Rudolf von Marogna-Redwitz
Rudolf von Redwitz came from the formerly imperial Frankish, Catholic noble family von Redwitz . His father was court marshal of King Otto of Bavaria , his mother a born Freiin von Stillfried from Wisowitz Castle in Moravia. The four sons Josef, Rudolf, Franz, Alfons and a daughter Maria Josepha came from the marriage.
With the adoption of his brother Josef by the Roman Marogna family to ensure the succession, the family name was secured by registering the then Prince Regent Luitpold of Bavaria as Count Marogna-Redwitz.
He was married to Anna Countess von Arco-Zinneberg , with whom he had a daughter and two sons.
Rudolf von Marogna-Redwitz studied in Munich and actually wanted to become a musician. However, according to family tradition, he became an officer. In 1916 he was seriously injured in Russia and lost his left eye. He served in the 1st Bavarian Heavy Rider Regiment in Munich until after the First World War . In 1918 the family settled in Chiemgau and worked as a farmer. In 1927 he had to undergo another operation after a serious head injury in the First World War and moved to Munich. In 1933 he was taken on as an employee of the Admiral Wilhelm Canaris, a friend of his, as an E-officer (supplementary officer ) in the defense service and became head of the defense in Munich. In 1938, just a few days after the annexation of Austria to the German Reich, he succeeded Lieutenant Colonel Erwin von Lahousen , the head of the counter-espionage department in Vienna , and head of the Vienna Abwehrstelle .
Already in Vienna he used his position and, with the backing of Admiral Wilhelm Canaris, General Hans Oster and Hans von Dohnanyi , helped to free former Austrian officers from the Gestapo prisons or to have them struck off the wanted lists. He also tried to protect Jews from access by the Gestapo and the SD through various activities.
After Admiral Canaris was dismissed in February 1944, Heinrich Himmler took advantage of the situation and also deposed the “Catholic Count” as chief of defense in Vienna and Southeast Europe . Rudolf von Marogna-Redwitz was assigned to the so-called Führerreserve of the High Command of the Army.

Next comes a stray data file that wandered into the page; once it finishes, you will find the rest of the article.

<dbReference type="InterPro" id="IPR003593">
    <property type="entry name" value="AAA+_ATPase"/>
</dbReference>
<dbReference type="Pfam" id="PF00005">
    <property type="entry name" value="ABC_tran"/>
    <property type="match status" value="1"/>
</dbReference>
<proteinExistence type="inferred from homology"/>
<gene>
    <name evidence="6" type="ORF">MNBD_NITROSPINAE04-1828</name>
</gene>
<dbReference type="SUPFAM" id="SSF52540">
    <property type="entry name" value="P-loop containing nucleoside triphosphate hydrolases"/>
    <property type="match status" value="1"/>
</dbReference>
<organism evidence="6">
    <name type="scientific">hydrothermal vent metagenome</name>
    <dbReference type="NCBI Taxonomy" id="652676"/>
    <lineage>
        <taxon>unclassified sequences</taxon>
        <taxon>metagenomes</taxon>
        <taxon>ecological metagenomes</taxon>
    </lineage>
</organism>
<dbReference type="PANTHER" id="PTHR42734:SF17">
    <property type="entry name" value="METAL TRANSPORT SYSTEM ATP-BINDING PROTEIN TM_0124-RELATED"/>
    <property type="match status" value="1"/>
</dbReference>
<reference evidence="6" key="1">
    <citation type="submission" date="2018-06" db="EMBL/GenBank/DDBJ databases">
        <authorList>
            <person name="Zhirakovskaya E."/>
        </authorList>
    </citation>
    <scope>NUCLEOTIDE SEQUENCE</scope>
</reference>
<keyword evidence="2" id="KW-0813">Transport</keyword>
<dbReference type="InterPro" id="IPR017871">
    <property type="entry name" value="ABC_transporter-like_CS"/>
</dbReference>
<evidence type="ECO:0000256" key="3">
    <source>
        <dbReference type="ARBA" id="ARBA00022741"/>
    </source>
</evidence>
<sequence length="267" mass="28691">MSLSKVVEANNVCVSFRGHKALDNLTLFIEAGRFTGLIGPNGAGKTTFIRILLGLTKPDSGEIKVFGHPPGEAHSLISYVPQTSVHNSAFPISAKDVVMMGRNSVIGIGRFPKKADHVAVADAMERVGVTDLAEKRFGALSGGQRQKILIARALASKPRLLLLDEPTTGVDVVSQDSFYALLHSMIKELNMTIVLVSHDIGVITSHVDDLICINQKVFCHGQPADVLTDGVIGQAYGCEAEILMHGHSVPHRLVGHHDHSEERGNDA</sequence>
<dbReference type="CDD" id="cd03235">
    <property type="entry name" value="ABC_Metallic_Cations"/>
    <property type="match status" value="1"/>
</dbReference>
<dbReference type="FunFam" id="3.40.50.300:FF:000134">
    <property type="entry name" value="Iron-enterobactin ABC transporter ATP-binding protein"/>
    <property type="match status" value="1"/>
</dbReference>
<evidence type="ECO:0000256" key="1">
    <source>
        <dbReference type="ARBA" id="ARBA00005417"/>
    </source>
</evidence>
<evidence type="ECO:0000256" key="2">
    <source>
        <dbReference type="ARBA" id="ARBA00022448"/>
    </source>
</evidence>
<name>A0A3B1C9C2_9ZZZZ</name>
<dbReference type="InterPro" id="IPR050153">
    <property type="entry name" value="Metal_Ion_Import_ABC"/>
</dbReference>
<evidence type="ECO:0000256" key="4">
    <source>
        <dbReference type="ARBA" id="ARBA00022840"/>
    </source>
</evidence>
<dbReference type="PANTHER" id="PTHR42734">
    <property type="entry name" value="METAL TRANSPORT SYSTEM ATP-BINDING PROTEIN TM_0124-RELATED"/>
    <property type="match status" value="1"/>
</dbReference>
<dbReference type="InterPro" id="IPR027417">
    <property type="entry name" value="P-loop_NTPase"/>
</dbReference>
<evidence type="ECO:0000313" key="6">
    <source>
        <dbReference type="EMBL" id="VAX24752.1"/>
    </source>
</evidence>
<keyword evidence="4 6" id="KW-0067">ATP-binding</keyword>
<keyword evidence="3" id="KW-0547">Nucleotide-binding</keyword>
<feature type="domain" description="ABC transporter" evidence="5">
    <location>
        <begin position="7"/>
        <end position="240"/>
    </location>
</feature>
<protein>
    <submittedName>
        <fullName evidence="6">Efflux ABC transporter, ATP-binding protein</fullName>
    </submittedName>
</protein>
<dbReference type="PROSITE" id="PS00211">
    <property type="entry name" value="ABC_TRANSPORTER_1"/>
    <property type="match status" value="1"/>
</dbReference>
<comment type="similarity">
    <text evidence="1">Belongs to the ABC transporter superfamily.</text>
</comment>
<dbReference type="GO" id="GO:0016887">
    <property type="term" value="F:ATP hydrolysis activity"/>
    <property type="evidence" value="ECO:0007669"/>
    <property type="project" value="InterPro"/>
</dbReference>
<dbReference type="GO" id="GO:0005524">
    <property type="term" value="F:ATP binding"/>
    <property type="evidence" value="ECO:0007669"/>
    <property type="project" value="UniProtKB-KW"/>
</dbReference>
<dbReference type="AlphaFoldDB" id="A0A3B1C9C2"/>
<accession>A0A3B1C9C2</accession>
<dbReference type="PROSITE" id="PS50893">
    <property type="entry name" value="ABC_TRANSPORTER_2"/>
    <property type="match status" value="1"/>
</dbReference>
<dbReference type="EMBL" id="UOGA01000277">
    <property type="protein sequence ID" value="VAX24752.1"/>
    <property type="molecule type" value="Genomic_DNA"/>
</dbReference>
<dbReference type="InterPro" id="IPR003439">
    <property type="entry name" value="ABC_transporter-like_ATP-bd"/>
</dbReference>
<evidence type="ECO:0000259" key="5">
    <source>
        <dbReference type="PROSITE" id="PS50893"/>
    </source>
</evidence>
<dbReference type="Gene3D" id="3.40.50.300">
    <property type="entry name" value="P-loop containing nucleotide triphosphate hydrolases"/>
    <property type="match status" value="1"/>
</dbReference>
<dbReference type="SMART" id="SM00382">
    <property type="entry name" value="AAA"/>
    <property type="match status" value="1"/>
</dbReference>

Marogna-Redwitz belonged to the closest circle around the brothers Claus and Berthold Schenk Graf von Stauffenberg . After the failed assassination attempt , in which he was the long-time head of the Vienna Abwehrstelle together with the Vienna Chief of Staff, Colonel i. G. Heinrich Kodré , and Captain Carl Szokoll played a leading role , sentenced to death by the People's Court on October 12, 1944 and in Plötzensee together with Carl Langbehn and Colonel i. G. Alexis Freiherr von Roenne hanged .
In Bamberg Cathedral , a plaque commemorates the five so-called Bamberger Reiter ', former members of the 17th Bavarian Reiter Regiment who lost their lives in the fight against the Nazi regime, among them Rudolf Graf von Marogna-Redwitz.
His daughter Elisabeth von Loeben documented her father's life in a book published in 1984.
The Catholic Church accepted Rudolf Graf von Marogna-Redwitz in 1999 as a witness of faith in the German martyrology of the 20th century .
- Elisabeth von Loeben: Count Marogna-Redwitz. Sacrifice by a Bavarian family. , Tuduv-Verlagsgesellschaft Munich 1984
- Peter Steinbach / Johannes Tuchel : Lexicon of Resistance 1933–1945. Publishing house CHBeck . Munich. 1994, p. 128.
- Helmut Moll (publisher on behalf of the German Bishops' Conference), witnesses for Christ. Das deutsche Martyrologium des 20. Jahrhundert , Paderborn et al. 1999, 7th, revised and updated edition 2019, ISBN 978-3-506-78012-6 , Volume I, pp. 500–504.
|SURNAME||Marogna-Redwitz, Rudolf von|
|ALTERNATIVE NAMES||Marogna-Redwitz, Rudolf Graf von|
|BRIEF DESCRIPTION||German resistance fighter|
|DATE OF BIRTH||October 15, 1886|
|PLACE OF BIRTH||Munich|
|DATE OF DEATH||October 12, 1944|
|Place of death||Berlin-Plötzensee|